When wind energy blades reach the end of their lifetime they cannot simply be decommissioned and taken to the nearest landfill. Most are as large as the wings of an airplane and need to be cut into several pieces small enough to be loaded onto a truck. Once deposited at the landfill, they remain there because the blades, as they are currently constructed, cannot be recycled. This is why the number of spent turbine blades is expected to grow exponentially over the next few years. Each megawatt of installed capacity equates to about 9 metric tons of composite waste. This may create massive environmental and economical problems in the future.
Now (2020), researchers at NREL have designed wind turbine blades using a thermoplastic resin system developed by Arkema, Inc. Unlike thermoset resins, which cannot be reheated, thermoplastic materials can potentially be recycled at the end of the wind turbine's lifespan. Because they can be thermally welded, thermoplastic resins eliminate the need for additional adhesive materials, expediting blade manufacturing and eliminating highly stressed bond lines.
A commercial blade is generally constructed from epoxy or other thermoset resins. These types of materials are both difficult and expensive to recycle. Because of this, spent thermoset blades usually end up in a landfill after decommissioning. Thermoplastics represent an interesting alternative to the thermoset matrices. Thermoplastic resins soften when heated and harden again when cooled. In general, they are more ductile and tougher than thermoset resins and are used for a wide variety of non-structural applications without fillers and reinforcements. Thermoplastics can be melted by heating and solidified by cooling which makes it possible to repeatedly reshape them. Thermoplastic molecules do not crosslink and therefore they are flexible and re-formable.
Using thermoplastic resins in wind turbine manufacturing has been at the centre of scientific interest for almost a decade. In 2016, scientists developed a process for producing a thermoplastic-fibre composite during which a thermoplastic resin was first heated to a liquid state; then the fibres were directed unidirectionally and impregnated with the thermoplastic resin in a liquid state to create composite laminae. Finally, through an automated machine lay-up process, a composite laminate was produced comprising a plurality of the composite laminae.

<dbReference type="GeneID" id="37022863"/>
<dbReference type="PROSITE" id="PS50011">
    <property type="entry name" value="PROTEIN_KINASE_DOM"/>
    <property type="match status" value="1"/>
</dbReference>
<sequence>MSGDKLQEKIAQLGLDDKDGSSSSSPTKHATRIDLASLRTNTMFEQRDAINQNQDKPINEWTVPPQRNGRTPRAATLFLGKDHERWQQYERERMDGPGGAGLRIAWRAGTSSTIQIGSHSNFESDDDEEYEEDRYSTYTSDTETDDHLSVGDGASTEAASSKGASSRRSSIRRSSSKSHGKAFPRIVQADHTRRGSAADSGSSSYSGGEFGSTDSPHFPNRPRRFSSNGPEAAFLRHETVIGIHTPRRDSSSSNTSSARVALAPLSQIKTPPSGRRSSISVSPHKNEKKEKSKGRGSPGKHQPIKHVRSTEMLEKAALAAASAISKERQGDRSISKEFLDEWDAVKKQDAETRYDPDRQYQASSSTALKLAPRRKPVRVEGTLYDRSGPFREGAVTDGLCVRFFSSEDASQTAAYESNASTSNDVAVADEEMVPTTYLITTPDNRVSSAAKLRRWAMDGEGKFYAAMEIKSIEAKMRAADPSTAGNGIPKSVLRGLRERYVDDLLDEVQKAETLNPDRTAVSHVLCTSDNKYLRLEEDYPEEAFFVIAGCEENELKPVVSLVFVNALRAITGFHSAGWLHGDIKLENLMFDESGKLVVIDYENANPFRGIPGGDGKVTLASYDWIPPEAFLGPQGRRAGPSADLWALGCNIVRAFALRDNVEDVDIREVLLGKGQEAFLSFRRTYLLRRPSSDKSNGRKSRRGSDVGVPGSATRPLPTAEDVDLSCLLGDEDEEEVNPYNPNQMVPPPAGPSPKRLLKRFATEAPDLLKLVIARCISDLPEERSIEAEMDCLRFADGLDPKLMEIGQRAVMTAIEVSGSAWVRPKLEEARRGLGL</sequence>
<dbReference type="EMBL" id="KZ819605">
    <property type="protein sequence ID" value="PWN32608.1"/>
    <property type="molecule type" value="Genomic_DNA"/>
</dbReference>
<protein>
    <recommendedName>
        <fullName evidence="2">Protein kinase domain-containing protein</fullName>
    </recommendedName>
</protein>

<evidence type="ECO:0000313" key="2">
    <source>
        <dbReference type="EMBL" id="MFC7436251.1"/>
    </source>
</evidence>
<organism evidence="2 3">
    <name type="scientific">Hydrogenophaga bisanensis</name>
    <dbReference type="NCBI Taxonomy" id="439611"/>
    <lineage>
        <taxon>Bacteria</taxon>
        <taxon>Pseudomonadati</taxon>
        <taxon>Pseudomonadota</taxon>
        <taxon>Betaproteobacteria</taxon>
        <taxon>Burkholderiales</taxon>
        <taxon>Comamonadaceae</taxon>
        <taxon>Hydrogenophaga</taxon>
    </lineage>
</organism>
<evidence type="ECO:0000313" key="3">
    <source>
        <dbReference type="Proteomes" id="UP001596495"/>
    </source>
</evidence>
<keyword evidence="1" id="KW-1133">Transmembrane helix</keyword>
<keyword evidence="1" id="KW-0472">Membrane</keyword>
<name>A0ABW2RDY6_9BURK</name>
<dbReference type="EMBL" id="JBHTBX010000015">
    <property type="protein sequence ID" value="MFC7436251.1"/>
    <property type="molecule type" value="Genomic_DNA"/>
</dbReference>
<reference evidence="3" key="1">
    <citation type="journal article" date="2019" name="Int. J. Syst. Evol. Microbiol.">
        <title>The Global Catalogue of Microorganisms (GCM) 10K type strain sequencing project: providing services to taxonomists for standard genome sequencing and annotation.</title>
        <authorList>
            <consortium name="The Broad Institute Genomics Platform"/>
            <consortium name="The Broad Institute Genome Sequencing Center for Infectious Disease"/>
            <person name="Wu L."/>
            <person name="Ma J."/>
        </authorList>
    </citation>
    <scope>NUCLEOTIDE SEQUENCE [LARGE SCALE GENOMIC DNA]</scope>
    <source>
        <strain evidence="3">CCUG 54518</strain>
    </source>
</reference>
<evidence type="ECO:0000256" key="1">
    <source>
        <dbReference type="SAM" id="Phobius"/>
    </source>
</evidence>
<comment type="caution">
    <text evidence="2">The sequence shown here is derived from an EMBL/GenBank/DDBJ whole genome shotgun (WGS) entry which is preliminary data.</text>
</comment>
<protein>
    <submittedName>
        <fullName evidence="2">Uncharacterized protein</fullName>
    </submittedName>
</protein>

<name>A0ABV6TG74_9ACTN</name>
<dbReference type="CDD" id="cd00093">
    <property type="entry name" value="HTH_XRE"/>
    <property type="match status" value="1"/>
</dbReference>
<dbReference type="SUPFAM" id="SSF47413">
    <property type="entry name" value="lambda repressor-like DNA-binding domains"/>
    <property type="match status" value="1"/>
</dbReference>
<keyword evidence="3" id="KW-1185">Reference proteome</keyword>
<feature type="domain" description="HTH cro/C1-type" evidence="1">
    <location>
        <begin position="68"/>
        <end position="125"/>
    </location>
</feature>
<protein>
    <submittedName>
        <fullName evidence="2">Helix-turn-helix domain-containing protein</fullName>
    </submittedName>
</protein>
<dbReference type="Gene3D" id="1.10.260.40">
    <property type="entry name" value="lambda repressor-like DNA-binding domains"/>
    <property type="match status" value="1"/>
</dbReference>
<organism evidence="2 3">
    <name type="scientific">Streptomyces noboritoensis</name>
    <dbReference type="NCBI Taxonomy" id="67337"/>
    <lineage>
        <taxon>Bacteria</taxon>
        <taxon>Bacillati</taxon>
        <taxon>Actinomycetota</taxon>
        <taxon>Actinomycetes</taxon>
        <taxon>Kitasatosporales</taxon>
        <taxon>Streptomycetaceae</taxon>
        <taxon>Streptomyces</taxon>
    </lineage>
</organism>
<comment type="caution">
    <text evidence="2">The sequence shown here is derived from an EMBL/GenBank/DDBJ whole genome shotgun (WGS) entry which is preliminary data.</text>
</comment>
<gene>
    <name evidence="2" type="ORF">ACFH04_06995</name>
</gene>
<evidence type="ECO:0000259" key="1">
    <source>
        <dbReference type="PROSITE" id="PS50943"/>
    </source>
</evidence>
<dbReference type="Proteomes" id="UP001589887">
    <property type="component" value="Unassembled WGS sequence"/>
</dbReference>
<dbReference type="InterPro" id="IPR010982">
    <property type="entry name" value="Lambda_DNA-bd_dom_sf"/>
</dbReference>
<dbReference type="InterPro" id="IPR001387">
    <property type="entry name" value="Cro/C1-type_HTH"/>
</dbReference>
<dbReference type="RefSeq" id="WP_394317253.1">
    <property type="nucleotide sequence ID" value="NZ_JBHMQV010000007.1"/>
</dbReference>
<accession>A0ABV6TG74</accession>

In 2018, scientists invented a new manufacturing method which enabled turbine blades to be produced in smaller segments that could be joined after transportation to the field. The process employed vacuum-assisted thermoforming of thermoplastic composites which could be recycled after use. Six turbine blades were created from two separate segments composed of two elements each. They were combined using fusion welding and adhesives. A set of three blades was tested at a small-scale wind farm, producing power outputs of 20 W at low wind speeds, comparable to an existing commercial turbine.
In 2019, scientists investigated fusion joining wind turbine blades, produced using thermoplastic resin. Their research showed that, compared to typical adhesives used in wind turbine blades, fusion welding led to an increase in both the static and fatigue lap-shear strength as compared to bonded thermoplastic composite coupons. This initial coupon-scale research suggested that there was potential for developing fusion welding techniques for full-scale wind turbine blades.
The advantages of the new blade material are numerous: thermoplastic resins enable wind turbine blades to be recycled at their end of life and also reduce the time, cost, and energy involved in manufacturing. Thermoplastic blade production reduces labour costs due to its faster curing cycle compared to the thermoset resin/epoxy. Also, because thermoplastics do not require heat to cure, equipment and labour costs are lower than they would be for the business-as-usual epoxy blade in which heated tooling or a post-curing oven would be required. Moreover, thermoplastic blades can be thermally joined, instead of relying upon adhesive bonds. Blades can potentially be made stronger and lighter, and they can also be more easily repaired compared to the business-as-usual blade. The thermoplastic resin system enables on-site manufacture of blades so that larger blades can be built with much lower transportation costs. These blades also perform well when saturated with seawater, opening the door for countless marine energy applications.
Thermoplastic blades have yet to be validated at a full scale and in realistic operating conditions. NREL researchers are working hard to bring these innovative, recyclable blades and processes to market.